Stanford Magazine has a wonderful article [ Seeing at the Speed of Sound ] by a writer who relies on lip-reading and experiences speech through this subtle movement-based language.
Lipreading, which makes one sense do the work of another, is a skill daunting to describe. Rachel Kolb, ’12, deaf since birth, shares its mysteries.
Rachel Kolb skilfully describes how this works, and more importantly, feels.
The part where she describes how she experiences accents is just amazing:
Accents are a visible tang on people’s lips. Witnessing someone with an accent is like taking a sip of clear water only to find it tainted with something else. I startle and leap to attention. As I explore the strange taste, my brain puzzles itself trying to pinpoint exactly what it is and how I should respond. I dive into the unfamiliar contortions of the lips, trying to push my way to some intelligible meaning. Accented words pull against the gravity of my experience; like slime-glossed fish, they wriggle and leap out of my hands. Staring down at my fingers’ muddy residue, my only choice is to shrug and cast out my line again.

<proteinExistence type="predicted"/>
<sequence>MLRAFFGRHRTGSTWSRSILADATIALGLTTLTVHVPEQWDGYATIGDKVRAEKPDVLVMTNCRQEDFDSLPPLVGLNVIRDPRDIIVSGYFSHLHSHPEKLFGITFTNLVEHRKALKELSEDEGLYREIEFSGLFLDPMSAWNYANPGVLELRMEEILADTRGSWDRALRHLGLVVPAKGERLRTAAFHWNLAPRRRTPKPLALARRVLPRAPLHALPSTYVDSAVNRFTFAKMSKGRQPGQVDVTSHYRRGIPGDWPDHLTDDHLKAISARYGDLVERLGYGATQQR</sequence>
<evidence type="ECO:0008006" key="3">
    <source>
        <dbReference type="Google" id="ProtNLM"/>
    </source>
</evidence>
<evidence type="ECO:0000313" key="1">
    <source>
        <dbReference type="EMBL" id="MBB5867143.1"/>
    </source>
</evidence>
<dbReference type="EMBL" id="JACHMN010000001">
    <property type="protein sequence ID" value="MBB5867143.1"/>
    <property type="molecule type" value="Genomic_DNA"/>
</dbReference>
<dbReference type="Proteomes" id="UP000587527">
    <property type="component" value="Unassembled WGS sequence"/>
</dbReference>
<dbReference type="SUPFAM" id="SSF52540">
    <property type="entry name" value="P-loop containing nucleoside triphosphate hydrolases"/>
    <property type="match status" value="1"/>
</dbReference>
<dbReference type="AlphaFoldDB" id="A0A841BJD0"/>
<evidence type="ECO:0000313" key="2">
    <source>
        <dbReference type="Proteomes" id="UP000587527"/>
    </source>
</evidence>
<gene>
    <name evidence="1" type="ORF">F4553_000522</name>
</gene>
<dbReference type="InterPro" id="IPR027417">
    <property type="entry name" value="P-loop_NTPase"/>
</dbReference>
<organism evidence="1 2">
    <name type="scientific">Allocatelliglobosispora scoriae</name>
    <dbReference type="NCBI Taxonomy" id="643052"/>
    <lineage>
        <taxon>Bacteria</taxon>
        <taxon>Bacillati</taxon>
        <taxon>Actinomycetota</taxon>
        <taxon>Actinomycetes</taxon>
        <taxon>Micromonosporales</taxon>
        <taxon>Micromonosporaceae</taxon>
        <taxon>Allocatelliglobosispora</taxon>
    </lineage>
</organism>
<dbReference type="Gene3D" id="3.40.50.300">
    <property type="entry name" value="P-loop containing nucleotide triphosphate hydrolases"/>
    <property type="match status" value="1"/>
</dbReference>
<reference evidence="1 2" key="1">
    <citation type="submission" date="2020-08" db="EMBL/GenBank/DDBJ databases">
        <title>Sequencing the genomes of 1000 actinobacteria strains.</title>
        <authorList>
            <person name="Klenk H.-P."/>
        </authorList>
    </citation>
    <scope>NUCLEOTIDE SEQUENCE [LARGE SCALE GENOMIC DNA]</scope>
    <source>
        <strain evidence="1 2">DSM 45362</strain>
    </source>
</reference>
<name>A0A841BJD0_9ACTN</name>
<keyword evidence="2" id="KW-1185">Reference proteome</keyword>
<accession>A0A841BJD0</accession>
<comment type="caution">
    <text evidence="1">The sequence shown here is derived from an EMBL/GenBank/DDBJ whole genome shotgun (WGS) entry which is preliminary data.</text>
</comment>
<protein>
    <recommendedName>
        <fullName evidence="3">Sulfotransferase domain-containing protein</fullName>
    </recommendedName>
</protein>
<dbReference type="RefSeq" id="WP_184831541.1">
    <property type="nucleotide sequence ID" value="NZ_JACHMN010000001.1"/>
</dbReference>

The full article is highly recommended. Both fascinating and wonderfully written.